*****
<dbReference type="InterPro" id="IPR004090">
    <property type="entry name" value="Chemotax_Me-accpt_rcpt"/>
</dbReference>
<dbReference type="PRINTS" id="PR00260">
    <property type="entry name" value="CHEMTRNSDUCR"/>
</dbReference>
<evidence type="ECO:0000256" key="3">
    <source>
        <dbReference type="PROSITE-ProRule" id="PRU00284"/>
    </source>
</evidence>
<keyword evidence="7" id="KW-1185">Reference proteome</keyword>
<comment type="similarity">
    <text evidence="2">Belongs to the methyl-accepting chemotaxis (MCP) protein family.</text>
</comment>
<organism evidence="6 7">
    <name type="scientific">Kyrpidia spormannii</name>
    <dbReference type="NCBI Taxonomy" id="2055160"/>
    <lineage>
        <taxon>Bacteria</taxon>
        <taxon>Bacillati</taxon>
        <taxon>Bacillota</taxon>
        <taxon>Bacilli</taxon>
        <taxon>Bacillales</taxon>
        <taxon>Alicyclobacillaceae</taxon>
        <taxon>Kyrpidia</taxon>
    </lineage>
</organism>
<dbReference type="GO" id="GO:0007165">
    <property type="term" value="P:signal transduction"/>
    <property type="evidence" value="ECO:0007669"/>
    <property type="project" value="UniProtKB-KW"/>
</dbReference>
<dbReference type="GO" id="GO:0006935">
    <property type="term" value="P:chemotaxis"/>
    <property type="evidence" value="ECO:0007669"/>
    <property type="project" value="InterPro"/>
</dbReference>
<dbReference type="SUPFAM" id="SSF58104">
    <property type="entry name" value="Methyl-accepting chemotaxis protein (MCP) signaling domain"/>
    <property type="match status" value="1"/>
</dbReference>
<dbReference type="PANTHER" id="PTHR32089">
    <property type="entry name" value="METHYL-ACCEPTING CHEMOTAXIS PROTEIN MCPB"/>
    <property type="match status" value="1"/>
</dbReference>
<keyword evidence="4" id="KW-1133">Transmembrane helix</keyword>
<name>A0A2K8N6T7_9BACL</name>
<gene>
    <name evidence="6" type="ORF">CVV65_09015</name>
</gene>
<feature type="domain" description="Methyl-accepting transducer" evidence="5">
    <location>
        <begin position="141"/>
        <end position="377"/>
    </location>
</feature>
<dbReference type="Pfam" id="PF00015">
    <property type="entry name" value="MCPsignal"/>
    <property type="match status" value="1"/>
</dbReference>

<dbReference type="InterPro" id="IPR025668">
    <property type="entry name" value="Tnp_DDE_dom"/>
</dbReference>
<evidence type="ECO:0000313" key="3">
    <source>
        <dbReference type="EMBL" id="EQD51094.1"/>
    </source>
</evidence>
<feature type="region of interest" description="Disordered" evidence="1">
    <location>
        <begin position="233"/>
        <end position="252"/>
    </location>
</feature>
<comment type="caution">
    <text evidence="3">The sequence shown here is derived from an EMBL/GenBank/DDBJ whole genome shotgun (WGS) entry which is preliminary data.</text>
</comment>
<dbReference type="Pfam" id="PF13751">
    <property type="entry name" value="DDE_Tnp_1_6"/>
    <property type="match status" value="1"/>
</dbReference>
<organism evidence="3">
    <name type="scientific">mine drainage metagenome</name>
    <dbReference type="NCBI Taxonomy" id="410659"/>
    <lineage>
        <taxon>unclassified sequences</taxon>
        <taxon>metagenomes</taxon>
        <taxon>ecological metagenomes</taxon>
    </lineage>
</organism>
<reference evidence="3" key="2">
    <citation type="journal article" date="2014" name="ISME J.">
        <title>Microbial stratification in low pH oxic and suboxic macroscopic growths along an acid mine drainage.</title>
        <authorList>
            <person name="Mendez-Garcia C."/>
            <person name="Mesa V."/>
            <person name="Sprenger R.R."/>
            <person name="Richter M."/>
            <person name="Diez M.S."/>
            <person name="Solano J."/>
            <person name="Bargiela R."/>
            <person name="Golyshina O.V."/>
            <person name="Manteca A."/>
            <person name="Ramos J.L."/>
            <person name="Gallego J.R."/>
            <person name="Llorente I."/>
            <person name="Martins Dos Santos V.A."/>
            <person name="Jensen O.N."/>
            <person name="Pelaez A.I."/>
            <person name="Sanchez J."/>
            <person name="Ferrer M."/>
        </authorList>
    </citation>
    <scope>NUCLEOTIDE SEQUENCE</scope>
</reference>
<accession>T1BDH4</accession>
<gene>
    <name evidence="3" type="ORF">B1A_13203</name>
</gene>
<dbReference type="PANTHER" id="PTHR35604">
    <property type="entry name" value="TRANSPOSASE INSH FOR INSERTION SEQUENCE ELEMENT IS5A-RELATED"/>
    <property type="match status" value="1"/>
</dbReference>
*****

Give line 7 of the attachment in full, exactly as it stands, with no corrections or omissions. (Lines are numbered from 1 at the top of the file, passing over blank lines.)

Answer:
<evidence type="ECO:0000256" key="3">